Squaw Valley Resort, Acknowledging ‘Racist and Sexist’ Name, Changes It

The historic Squaw Valley ski resort in Lake Tahoe has been renamed Palisades Tahoe as a result of “squaw” is a “racist and sexist slur” whose use is “contrary to our company’s values,” resort officers introduced Monday.

Following the protests for racial justice after George Floyd’s homicide, the resort researched the time period, held a neighborhood assembly, and performed surveys that elicited greater than three,000 responses.

All of that pointed to what Dee Byrne, the president and chief working officer of the resort, stated in an interview was a simple name: Sooner or later, the title needed to go.

“‘Squaw’ is a hurtful term, and we’re not hurtful people,” Ms. Byrne stated on Monday. “Palisades Tahoe totally aligns with our values and what we want to represent to the marketplace going forward.”

The new title, the corporate stated, was impressed by the terrain’s granite faces and chutes, and honors the resort’s historical past as a house to “freeskiing pioneers, Winter Olympians and cultural icons across more than seven decades of ski history.”

In asserting the title change, the resort stated that “times change, societal norms evolve and we learn things we didn’t previously know.”

The time period “has been the subject of extensive research and discussion,” the corporate’s assertion added. “There is now insurmountable evidence, dating back to the early 1800s, that the word ‘squaw’ has long been used as a derogatory and dehumanizing reference to a Native American woman.”

The resort, in Olympic Valley, Calif., opened in 1949 and hosted the 1960 Olympics. It is the biggest within the snow-rich Lake Tahoe area, with 6,000 skiable acres throughout two mountains, in keeping with its web site. It sees 400 inches of common annual snowfall.

“This is a big, big statement we’re making in our industry,” Ms. Byrne stated, “and we hope that other businesses will follow suit.”

The title removing comes amid a broader cultural reckoning over the racist symbolism on the town squares, state parks, universities and sports activities franchises. The effort gained momentum after a lethal white supremacist rally in 2017 in Charlottesville over a Confederate monument of Robert E. Lee, and was additional energized by the killing of Mr. Floyd.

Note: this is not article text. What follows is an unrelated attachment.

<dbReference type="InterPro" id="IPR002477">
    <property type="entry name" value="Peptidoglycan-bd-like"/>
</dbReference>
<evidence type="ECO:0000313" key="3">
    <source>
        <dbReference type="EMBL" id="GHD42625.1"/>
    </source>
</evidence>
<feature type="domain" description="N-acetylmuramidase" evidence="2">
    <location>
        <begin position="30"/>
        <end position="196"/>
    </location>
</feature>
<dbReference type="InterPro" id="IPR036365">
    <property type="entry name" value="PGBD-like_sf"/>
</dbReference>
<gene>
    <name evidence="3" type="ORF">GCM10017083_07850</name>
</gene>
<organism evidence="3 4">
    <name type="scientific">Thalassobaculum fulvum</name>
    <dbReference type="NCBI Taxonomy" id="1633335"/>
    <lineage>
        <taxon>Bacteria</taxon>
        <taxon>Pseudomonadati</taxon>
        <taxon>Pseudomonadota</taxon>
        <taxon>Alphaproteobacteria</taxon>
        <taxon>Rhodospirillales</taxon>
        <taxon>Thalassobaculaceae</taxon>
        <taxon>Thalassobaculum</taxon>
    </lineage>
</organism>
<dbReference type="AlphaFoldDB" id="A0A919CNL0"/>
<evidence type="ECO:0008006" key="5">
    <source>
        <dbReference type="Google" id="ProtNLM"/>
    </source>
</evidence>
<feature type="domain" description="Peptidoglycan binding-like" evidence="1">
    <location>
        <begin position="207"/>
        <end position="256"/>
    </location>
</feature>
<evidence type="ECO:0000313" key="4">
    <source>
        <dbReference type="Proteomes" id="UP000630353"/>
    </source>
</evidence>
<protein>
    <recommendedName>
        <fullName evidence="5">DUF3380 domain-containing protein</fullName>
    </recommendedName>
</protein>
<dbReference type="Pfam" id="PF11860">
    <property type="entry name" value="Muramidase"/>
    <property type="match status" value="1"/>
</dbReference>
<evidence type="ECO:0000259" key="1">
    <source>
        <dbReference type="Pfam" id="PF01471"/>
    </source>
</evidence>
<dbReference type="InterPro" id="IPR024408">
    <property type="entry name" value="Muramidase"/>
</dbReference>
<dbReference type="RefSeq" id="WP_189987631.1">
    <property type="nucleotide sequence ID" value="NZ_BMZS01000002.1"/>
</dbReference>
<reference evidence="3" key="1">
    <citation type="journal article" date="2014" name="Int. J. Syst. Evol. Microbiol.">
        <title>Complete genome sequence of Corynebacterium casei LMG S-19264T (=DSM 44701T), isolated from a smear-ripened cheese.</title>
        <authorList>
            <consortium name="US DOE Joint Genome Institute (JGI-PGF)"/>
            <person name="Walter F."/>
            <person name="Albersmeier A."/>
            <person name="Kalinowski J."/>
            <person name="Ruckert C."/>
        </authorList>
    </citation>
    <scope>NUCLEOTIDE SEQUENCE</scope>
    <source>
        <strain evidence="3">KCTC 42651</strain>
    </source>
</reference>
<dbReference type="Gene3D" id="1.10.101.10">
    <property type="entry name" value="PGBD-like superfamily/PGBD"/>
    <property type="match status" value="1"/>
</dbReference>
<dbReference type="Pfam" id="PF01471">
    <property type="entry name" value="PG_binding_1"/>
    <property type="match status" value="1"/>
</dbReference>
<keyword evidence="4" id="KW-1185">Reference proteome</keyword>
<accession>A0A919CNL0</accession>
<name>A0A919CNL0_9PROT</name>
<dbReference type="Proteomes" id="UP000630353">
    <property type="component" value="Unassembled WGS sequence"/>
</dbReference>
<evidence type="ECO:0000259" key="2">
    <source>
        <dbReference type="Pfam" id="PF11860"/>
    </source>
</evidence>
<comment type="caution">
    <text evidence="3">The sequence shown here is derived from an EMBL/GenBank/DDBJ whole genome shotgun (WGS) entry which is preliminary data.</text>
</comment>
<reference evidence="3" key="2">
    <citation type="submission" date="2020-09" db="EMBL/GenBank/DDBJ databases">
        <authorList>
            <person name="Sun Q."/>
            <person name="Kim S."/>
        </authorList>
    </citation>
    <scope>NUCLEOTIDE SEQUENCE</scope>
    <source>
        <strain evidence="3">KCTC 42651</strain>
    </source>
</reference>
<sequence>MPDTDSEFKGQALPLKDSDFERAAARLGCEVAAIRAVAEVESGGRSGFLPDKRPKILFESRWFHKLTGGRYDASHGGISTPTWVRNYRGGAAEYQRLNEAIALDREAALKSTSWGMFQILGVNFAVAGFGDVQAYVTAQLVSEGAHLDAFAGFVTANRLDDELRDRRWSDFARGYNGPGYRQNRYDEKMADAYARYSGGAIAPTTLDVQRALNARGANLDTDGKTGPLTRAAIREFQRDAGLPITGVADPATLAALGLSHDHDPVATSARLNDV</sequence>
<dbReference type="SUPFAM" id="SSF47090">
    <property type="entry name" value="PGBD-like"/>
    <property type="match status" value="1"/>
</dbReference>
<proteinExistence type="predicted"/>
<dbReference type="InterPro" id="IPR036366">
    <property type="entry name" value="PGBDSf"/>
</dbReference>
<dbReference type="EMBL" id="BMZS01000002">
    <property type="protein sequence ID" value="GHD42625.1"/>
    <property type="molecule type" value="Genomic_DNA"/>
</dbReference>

Native American teams have lengthy protested the usage of Indigenous nicknames and mascots, however the motion gained new allies amid the nationwide protests in opposition to racial injustice.

On Monday, the Washoe Tribe of Nevada and California counseled the resort for the title change, calling it a “bold” choice.

“They were willing to do it,” Serrell Smokey, the tribe’s chairman, stated in an interview. “They were not forced. Of course the tribe pushed them for many years. But the fact that they were willing to do the right thing and get rid of this very hurtful word that was in the name of their resort was just really bold.”

Mr. Smokey stated that Native American communities throughout the nation had been working for years to take away “squaw” from place names.

“It affects all Native people across the country,” he stated. “It was a term that was used to belittle others, mainly women, to dehumanize them so that it was OK for them in the eyes of the Americans to be abused, murdered, raped and turned into slaves.”

He added, “It’s also a term that somehow along the way just became accepted.”

Last 12 months, beneath strain from company sponsors, the Washington soccer workforce introduced it could drop its “Redskins” title and Indian head emblem, a compelled turnaround by the workforce’s proprietor, Daniel Snyder, who for years had stated that he would by no means change the title. In December, Cleveland’s baseball workforce introduced it could abandon the title “Indians.”

Other out of doors areas in California can also quickly get a reputation change. California State Parks has proposed altering the title of Patrick’s Point State Park, in Humboldt County, to Sue-meg State Park, to replicate the unique space title utilized by the Yurok folks, in keeping with the state Parks Department. The park was named after a homesteader, Patrick Beegan, who was accused of murdering Native Americans, the division stated.